The result is that video files don’t import and then you seem to struggle to preview videos at all. When you are in the Import dialog, the video preview doesn’t show and an icon of a camera comes up instead. Some of the recommendations online were to delete the Dynamic Link Media folders in the App Data section of Windows and restart but that didn’t help. I also tried that and deleting the media cache but no luck. Next was to delete the Preferences folder for Lightroom which can often be a solution for unexplained problems but that didn’t work either. That is when I got Adobe involved.
The support engineer tried a bunch of things. Eventually, he created a new user on the machine and opened up Lightroom in there. We tried importing a new video file from the same camera and that worked. He then set about deleting the Lightroom related app data in my user profile and replacing it with the data from the new User. We then tried importing the new file and it worked fine. Next was the previous file and that caused the same problem as before. Now we knew the file was the problem we could isolate that from everything we did afterwards.
Of course, I had damaged Lightroom again but now we knew what was required, it was a simple task to copy the folders across again. The only downside to this was that all of my presets and information got deleted. However, I had copied the old Lightroom folders before starting all of this. It wasn’t too tricky to replace my camera profiles, develop presets and plugins. At first I thought I had lost some functionality that I really like. I have a plugin called LRInstagram which allows me to post from Lightroom to Instagram directly. Facebook has turned off the ability to do this so, if you install the plugin now, it won’t work. However, something about my legacy setup meant I had still been using it. When I tried to set this up again, it failed to work. However, my old Lightroom folder had a sub folder for the plugin which contained something like a cookie and, when I copied this across, I was back up and running!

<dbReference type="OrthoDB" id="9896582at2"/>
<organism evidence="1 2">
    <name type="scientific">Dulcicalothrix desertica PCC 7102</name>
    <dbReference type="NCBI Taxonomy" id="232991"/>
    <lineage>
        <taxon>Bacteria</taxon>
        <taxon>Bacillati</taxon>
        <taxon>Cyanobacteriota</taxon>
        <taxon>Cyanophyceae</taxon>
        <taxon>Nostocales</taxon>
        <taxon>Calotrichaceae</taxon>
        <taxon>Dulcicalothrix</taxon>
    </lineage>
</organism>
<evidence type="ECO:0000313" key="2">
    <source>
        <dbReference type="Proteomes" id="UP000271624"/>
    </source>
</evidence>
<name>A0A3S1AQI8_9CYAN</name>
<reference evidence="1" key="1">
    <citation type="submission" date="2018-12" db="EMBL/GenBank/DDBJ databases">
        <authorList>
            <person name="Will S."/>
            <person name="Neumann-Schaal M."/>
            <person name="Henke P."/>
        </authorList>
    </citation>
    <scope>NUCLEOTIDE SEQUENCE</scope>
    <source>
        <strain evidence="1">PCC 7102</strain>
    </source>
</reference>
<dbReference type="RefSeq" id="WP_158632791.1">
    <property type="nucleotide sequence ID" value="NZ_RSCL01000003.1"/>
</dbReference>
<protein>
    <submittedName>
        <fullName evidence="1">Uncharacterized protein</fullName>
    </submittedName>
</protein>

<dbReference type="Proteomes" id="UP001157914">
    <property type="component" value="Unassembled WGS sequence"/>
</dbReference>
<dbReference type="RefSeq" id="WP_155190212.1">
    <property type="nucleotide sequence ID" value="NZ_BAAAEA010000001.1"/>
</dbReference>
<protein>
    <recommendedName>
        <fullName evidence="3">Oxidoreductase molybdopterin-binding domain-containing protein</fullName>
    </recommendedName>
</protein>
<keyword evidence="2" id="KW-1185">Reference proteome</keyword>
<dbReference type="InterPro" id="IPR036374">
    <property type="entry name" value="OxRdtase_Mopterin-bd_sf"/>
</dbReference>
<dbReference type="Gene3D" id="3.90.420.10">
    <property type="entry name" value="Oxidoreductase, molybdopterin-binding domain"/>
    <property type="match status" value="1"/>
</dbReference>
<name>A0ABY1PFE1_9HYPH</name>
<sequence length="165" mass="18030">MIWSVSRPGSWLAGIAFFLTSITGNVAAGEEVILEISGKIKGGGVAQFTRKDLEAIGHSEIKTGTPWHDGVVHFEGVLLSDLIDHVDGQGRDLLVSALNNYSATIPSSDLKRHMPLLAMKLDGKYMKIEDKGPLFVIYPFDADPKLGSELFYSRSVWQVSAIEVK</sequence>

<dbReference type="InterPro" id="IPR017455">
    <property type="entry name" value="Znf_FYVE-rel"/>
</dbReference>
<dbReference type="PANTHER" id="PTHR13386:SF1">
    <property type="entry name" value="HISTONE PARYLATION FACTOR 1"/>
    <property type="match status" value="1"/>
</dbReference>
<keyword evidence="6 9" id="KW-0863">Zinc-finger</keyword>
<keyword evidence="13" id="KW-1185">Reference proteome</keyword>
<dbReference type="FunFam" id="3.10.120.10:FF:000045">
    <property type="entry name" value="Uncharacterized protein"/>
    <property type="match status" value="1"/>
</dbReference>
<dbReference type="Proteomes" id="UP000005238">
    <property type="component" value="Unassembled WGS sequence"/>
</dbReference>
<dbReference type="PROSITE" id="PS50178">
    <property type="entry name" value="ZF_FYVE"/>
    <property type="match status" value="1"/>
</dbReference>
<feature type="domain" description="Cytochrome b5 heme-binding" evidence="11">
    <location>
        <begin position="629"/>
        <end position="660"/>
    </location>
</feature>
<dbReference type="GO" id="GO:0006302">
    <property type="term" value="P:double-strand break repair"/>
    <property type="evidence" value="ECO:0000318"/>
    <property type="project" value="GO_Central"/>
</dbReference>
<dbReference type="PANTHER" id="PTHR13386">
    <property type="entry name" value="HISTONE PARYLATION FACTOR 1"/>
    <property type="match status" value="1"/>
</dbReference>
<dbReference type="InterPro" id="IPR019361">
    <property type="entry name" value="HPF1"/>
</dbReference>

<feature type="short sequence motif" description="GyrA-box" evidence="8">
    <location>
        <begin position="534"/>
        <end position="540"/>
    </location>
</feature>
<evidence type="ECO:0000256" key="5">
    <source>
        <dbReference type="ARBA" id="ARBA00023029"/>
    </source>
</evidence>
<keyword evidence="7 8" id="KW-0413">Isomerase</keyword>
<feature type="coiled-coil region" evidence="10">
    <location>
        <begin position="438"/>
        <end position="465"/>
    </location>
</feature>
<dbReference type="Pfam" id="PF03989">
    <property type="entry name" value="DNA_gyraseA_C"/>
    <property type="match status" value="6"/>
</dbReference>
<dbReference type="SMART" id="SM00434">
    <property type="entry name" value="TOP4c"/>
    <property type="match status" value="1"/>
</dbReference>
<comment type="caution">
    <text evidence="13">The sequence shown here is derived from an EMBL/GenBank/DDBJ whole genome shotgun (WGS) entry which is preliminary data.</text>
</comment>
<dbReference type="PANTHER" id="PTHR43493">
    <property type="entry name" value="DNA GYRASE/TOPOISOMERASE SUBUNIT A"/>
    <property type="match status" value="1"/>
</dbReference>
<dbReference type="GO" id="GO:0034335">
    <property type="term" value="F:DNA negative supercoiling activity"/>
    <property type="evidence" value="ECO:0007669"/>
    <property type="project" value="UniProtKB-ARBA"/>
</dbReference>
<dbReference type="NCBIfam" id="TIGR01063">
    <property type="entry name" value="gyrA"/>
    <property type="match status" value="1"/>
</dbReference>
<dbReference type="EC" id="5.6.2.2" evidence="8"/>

All of this is to say, if you have a similar problem to me, there is a solution. I won’t lay out the files that are involved because it is a bit tedious and there are some other things to bear in mind but, if this happens to you, get in touch and I will talk you through what we did.
I posted some shots of the jets at Haneda reversing thrust and throwing up a lot of spray in the process as a result of the rain that day. Stills can be good for showing off spray but the motion of the spray in the reverser flows is more apparent in video. Consequently, I shot a bunch of video that day. Only recently have I caught up with my video editing backlog courtesy of the ample time I have at home as a result of not being able to go out anywhere. Here is a sample of the airliner movements from that day.
One of the tourist attractions in Gastown in Vancouver is the Steam Clock. Sitting on a street corner, this looks like a giant grandfather clock with steam whistles on the top of it. It was surrounded by tourists and the number of selfies being taken was substantial. We were there close to the top of the hour so we waited around to see what happened. Below is some video of the lock striking the hour if striking is the right word.
Sometimes you just forget what you have tucked in the garage. I have been trying to get shots of the hummingbirds in our back yard and more recently shot a little video with the DSLR. Then it occurred to me that they might be wary of people but not of inanimate objects. Why not stick a camera on a post right next to the feeder.
While it hasn’t had much use recently, I have a GoPro (or two). I have an adaptor that would sit on top of a lighting stand which is plenty tall enough to get up to the height of the feeder. Moreover, I can control it all remotely using a phone/tablet including a live video feed. I sat indoors with the iPad on watching for movement on screen while doing other things. As soon as one appeared, a press of the button and they were being recorded. The initial attempts failed until I remembered to switch off the beeps and the LEDs that flash during recording. After that it was easy. The results were rather pleasing.